Brics 'grew more than I thought', says Jim O'Neill

Locals in Goa stare at a poster for the Brics meeting Image copyright AP

The Brics nations, Brazil, Russia, India, China and South Africa, will hold their seventh annual meeting this weekend in the Indian state of Goa.

They would not be doing it if it wasn't for the former Goldman Sachs economist, Jim - now Lord - O'Neill.

He coined the term 15 years ago as a marketing tool for investors looking for more adventurous growth prospects.

Lord O'Neill has told the BBC the group have performed better than even he had thought.

"The Brics countries collectively are bigger today even in the most optimistic scenario I thought 15 years ago, and it's primarily because of China."

He says this despite recent weak performances from Russia and Brazil, whose economies were the most reliant on commodity prices.

"Despite the problems Brazil and Russia face - and they're big - in the first decade of Brics they all grew way more strongly than I thought."


The countries were picked as they are all leading developing or newly industrialized countries, with potential for fast growth and therefore investment returns.

South Africa was not one of the original four he was looking at. The others asked that country to join them at the meetings they began holding in the late 2000s.

They contain half the world's population and represent between 20-25% of world gross domestic product.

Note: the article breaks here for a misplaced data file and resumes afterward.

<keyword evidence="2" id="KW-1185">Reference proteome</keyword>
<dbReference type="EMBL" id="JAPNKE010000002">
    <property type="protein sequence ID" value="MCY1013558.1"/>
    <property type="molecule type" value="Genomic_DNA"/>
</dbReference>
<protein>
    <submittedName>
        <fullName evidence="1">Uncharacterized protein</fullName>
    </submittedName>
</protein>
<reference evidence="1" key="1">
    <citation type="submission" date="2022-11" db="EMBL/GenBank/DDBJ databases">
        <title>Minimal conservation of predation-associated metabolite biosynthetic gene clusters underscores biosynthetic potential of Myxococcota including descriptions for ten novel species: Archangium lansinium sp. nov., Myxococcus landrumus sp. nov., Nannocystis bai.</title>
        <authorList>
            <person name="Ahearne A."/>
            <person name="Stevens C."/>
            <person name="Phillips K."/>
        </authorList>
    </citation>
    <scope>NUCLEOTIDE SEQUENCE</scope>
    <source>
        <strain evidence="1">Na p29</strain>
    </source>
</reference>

He was warned after he came up with the acronym in 2001 that including Brazil and Russia in the list was risky, since notoriously volatile prices for the oil, metals and minerals from which they derive a large source of income made them an easy hostage to fortune.

Lord O'Neill said: "I have occasionally, when pushed, joked that the group should have been called 'Ics'!

"Brazil and Russia have been really disappointing and some people in the earliest days said these countries would be found out when commodity prices fell sharply and on one level that of course has happened."


Brazil and Russia are both in recession, Brazil on some counts is suffering its worst downturn since the 1930s.

Image copyright Getty Images
Image caption Jim - Lord - O'Neill

But Lord O'Neill said there had been a very strong recovery in the Brazilian real: "If you look at financial markets the Brazilian financial market is the top performing market in the world.

"I think the Brazilian real has probably risen 50% against the pound, so I wish I would have put some money into Brazilian real because I'd be more happy about Brazil than many people I see writing about it."

Listen to Jim O'Neill on the BBC World Service's Business Daily programme

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